Siquijor: Motorcycling the Mystic Island

Siquijor is shrouded in stories of sorcery and witchcraft. Dubbed the “Mystic Island,” this province in the Central Visayas is known as the home of witches, shamanistic folk healers and mambabarang (people who can cause affliction or death by supernatural means). I heard that hexes, curses and love potions were hawked on the streets along with the usual souvenir keychains and magnets. You have to admit, there’s just something so fascinating about any place steeped in such superstitions. While some people are afraid to set foot here, this reputation for dark magic is actually what drew me to the island.

siquijor motorcycling travelup

Siquijor is the third smallest province in the Philippines in terms of land area (after Camiguin and Batanes) and it’s possible to go around in a day. The national highway is well-paved and runs around the whole island, passing through 6 towns with most main tourists attractions right by the roadside. As a bonus, motorcycle rentals are widely available and very affordable here, which makes Siquijor a pretty good motorcycling destination.

siquijor boat waves ocean

While riding around the island on my own, I was secretly hoping to have some supernatural encounter. Maybe witness some folk ritual, uncover a secret doorway to another world, or find some long-lost artifact that would grant me superpowers. What I found instead was a very serene place, friendly people, and a long coastline with beautiful clear waters visible from the road. Plus, I got to enjoy most of the enchanting spots all to myself. While packaged tours (like guided tricycle tours) can be convenient, it’s not always the best option for solo travelers. I don’t like being rushed from one destination to the next. Solo riding gives me a sense of control since I can skip the spots I don’t find remarkable, stop anytime I want along the road to enjoy the view, or spend as much time as I want in one place.

01. siquijor map key

As soon as I arrived at the port of Siquijor from Dumaguete, I rented a motorcycle (rentals start at P250/24 hour use) so I would have transportation to and from my guesthouse. The motorbikes for rent are kept behind and across the row of colorful tricycles parked waiting to take tourists around. Tricycles are ideal for groups of 2-4, who can split the costs (most charge P1,000 for a day tour), while motorcycles are ideal for solo travelers. You can also rent mountain bikes in Siquijor, but I wouldn’t recommend it from the port, since you’ll probably be loaded with a backpack. The first point of interest is the St. Francis of Assisi Church right by the port, with a hard-to-miss Hollywoodesque “Welcome to Siquijor” sign.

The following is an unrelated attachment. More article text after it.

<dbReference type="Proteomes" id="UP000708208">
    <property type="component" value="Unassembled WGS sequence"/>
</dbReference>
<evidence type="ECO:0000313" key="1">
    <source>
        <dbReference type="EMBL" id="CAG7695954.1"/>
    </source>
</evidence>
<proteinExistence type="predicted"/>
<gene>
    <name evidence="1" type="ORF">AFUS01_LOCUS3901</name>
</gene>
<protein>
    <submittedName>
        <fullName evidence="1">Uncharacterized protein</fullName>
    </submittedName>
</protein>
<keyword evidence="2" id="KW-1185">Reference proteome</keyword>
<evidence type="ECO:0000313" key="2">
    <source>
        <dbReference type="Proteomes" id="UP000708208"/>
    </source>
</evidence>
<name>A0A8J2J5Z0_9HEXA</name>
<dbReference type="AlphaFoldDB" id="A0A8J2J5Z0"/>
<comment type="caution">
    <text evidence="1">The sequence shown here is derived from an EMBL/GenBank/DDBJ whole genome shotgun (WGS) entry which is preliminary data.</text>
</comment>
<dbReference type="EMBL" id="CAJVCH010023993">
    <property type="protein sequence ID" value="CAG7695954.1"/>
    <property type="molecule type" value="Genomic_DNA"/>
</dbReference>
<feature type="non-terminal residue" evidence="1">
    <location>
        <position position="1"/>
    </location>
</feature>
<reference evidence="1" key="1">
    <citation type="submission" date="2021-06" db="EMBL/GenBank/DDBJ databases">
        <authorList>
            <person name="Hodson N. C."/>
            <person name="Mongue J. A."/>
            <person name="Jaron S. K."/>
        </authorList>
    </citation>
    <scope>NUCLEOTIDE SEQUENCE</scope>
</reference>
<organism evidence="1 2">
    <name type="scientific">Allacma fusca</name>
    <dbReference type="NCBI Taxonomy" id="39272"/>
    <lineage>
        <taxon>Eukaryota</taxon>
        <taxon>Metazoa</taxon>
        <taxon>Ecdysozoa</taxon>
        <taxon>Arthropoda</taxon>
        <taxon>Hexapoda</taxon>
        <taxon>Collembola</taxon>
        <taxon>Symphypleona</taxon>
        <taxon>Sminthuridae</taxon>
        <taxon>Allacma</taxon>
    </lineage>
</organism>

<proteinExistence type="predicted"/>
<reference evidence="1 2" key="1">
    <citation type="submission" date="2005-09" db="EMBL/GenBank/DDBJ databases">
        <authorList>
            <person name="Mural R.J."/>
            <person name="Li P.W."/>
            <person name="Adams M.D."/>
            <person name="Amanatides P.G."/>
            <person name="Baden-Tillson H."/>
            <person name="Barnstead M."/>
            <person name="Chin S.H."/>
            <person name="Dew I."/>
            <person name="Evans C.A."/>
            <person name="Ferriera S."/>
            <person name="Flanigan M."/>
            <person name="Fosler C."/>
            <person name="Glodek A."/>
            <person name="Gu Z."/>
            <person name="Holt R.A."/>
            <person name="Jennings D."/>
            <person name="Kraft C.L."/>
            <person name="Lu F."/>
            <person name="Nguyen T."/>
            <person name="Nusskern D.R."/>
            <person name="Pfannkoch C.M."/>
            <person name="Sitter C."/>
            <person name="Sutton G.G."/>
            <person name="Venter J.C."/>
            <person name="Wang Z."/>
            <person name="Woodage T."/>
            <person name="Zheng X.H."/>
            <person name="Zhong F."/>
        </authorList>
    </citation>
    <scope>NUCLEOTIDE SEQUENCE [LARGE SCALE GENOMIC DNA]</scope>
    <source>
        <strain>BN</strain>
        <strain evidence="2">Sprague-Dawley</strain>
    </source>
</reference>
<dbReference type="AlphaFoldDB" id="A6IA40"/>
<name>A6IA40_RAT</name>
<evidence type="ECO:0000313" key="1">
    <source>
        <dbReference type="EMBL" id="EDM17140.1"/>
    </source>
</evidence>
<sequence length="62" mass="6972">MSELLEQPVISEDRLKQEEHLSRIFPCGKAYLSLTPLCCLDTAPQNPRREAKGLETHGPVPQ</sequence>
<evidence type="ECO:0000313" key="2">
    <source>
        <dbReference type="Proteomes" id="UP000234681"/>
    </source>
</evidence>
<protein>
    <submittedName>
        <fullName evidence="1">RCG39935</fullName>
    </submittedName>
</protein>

04. siquijor church and tricycles

From the port of Siquijor, the best route is to circle the island counterclockwise heading first to San Juan, then Lazi, Maria, Enrique Villanueva, Larena, and then back to Siquijor. There are more interesting spots in Lazi and Maria where you will want to spend quality time, while the long stretch of road from Siquijor, Larena and Maria is ideal if you just want to ride without stopping.

06. siquijor end of the world inn

The town of San Juan is home to a wide range of inns, guesthouses and hotels. Though there are a few other places to stay scattered around the island (ex. in Larena, near the town of Siquijor & in Maria near Salogdoong beach), I liked the laid-back vibe of San Juan. I originally wanted to stay in the End of the World based on their name alone (rooms at P400/night). The friendly owner Lorna (who actually called me up when I was trying to reserve a room by text) apologized that they were fully booked, but was nice enough to give me several options and forward the contact numbers of other guesthouses.

siquijor woman at the end of the world

siquijor casa miranda inn cat

I ended up in Casa Miranda, where I scored a tiny beachfront fan room with basic but comfy digs and its own CR for just P250/night. The free WiFi signal was pretty good. There aren’t a lot of restaurants in Siquijor, but you can order basic meals here or buy food from the market and have it cooked here. If you have cash to burn and want a more luxurious villa, you could check in to Treasure Island nearby (rooms start at P1,000/night), which has a well-stocked bar and small restaurant. Most of the resorts in San Juan are right along the beach, so the view is great.

siquijor boat beach

At the center of San Juan is Capilay Spring Park, a quiet and well-maintained park with a wide pool where locals like to swim during weekends. There are a few cottages here and a large map outside of the different tourist spots if you want to plan your route more carefully.

siquijor enchanted balete tree

One of the major landmarks of Siquijor is the Enchanted Balete Tree in Barangay Campalanas. Filipinos often associate balete trees as dwelling places for supernatural beings like kapre or tikbalang. This 400-year old is believed to be the oldest and the biggest in the province. There are a few famous balete trees in the country, including a massive one in Canlaon City, Negros Oriental that takes at least 42 men to encircle its trunk and the Millennium Tree in Maria Aurora near Baler, whose root network people can climb. I happen to like the look of old gigantic gnarled trees. They remind me of ents.